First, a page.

A good grub is hard to find, butt not impossible

This is a grub, the immature form of the insect class known as the beetles.



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HOME & GARDEN

HOME & GARDEN



I nearly ran my car off the road when I saw it. A monstrous grub looming toward me from a billboard, with the message that I should hire a landscape company to kill it before it killed my lawn. The heck with my lawn! That grub looked like it wanted to plop right off that billboard and eat a few Riverfront Trail bikers for a snack.

Grubs are the immature form of the insect class that most people know as beetles. There are so many insects in this class, officially called Coleoptera, that they comprise about 25 percent of the insects in the whole world. This means there are a LOT of grubs wriggling around out there. I try not to think about that when I’m going to sleep at night.

Grubs have to be one of the most unattractive, squirm-worthy forms of insects in the world. Seriously. They’re fleshy and moist and sometimes it’s hard to tell which end is the head and … bleaaaah … I’m gagging a little here.

Before I took the Colorado State University Master Gardener course, I truly thought that the only good grub was a dead grub. The truth is, some grubs are incredibly destructive. Others aren’t, and it’s difficult to tell the difference for those of us who aren’t trained entomologists.

The really, really sinister grubs don’t even live here. They’re the grubs that grow into the Japanese beetle, an insect famous for defoliating pretty much everything in its path. If you know anyone who lives in the Midwest or the East, they probably have horror stories. We briefly had a battle with Japanese beetles in Palisade that started in 2002, but experts were able to successfully eradicate the invasive insect within a few years, which prevented significant damage to orchards and vineyards.

Yes, some grubs live in the soil and feed on plant roots. Other grubs live in the soil and eat things that are already dead; they help compost organic materials. So these hideous things can sometimes be helpful. Hard to imagine, I know.

How do you tell the difference between a bad grub and a not-so-bad grub? I knew you would ask. Ugh. First, you have to wash the grub off if it’s really dirty so you can see it properly. You’d better have a magnifying glass ready. Oh boy.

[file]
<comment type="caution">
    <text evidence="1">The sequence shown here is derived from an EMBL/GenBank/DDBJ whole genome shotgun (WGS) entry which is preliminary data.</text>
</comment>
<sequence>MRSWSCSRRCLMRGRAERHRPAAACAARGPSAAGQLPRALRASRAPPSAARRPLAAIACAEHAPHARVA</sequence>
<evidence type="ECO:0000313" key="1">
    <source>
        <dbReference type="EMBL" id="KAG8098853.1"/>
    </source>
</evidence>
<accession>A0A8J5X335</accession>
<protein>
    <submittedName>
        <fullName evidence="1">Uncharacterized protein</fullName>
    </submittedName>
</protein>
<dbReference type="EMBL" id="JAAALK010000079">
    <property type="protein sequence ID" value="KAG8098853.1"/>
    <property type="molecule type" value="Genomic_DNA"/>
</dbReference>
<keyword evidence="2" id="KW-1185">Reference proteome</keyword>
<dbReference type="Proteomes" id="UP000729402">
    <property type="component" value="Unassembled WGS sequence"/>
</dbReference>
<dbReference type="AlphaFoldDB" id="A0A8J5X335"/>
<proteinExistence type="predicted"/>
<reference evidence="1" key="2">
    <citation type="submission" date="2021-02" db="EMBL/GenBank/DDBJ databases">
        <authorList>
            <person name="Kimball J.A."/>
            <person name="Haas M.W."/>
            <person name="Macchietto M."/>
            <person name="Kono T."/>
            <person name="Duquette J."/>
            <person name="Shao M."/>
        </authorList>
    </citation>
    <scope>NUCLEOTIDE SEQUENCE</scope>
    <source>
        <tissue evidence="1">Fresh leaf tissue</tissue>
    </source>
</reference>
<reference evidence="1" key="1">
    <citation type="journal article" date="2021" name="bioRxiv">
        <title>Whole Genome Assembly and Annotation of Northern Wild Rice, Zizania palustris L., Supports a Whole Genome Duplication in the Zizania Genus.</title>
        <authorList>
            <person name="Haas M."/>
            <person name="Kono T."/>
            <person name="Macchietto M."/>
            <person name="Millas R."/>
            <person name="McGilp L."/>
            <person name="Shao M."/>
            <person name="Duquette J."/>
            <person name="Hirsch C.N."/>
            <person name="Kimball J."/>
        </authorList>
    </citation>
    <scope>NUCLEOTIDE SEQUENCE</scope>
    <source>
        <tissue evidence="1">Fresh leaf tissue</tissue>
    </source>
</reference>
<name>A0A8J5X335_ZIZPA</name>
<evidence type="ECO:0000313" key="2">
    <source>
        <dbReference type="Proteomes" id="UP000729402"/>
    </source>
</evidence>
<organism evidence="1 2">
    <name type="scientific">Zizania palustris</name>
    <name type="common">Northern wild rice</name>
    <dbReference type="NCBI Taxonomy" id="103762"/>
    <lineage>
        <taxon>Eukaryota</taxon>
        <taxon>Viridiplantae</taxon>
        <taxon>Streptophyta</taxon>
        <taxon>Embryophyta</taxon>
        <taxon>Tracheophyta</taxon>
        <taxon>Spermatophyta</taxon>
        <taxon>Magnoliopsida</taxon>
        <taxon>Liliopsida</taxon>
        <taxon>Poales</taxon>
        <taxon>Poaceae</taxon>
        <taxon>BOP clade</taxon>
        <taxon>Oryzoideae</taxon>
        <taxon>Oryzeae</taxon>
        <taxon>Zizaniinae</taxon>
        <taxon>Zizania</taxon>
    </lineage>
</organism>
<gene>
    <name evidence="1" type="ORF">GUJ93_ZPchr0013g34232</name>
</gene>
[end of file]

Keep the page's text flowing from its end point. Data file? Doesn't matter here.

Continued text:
Try to straighten the grub out and get a good look at its hind end. It’s absolutely no help that grubs are naturally shaped like the letter “C” and will probably try to curl up because you’re messing with it.

Now, determine which end is the grub’s butt and position your magnifying glass accordingly. You’re looking for the shape of the grub’s “anal slit” (not kidding) and the “raster pattern,” the design of hairs on the grub’s butt (totally not kidding). These characteristics identify the grub species. If you’re looking for some helpful photos of this for your own little grub-identification lab, just google “grub identification” images and you will be set.

My tactic when dealing with grubs is (honestly) to let out a little shriek of disgust, pick up the grub and throw it in the street. Squishing them is too gross. I should be more responsible and actually wash the grub off, get my hand lens and examine the pattern of hairs on its butt to determine if it’s a “bad guy.” Strangely, most of the time I just don’t feel like getting that intimate with a grub.

Doesn’t this sound fun? There’s no ifs, ands or butts about it, identifying grubs is a little complicated and quite frankly, disgusting. But I tell you this for the purpose of letting you know that just because you find a grub in your garden or lawn, it doesn’t mean you necessarily need to spend a ton of money on chemical treatments to eradicate them.

Take the time to find out if it’s a good guy or a bad guy and it could save you a significant amount of money. If you can’t figure it out, take one of the grubs to the CSU Extension office for identification. Even if you have one of the bad guys, you should still identify the species so you can effectively time the treatments and use the right chemicals or make sure the company you hire does so.

Erin McIntyre is an advanced master gardener, writer and Grand Valley native. Please email her at .(JavaScript must be enabled to view this email address) with story ideas or feedback.


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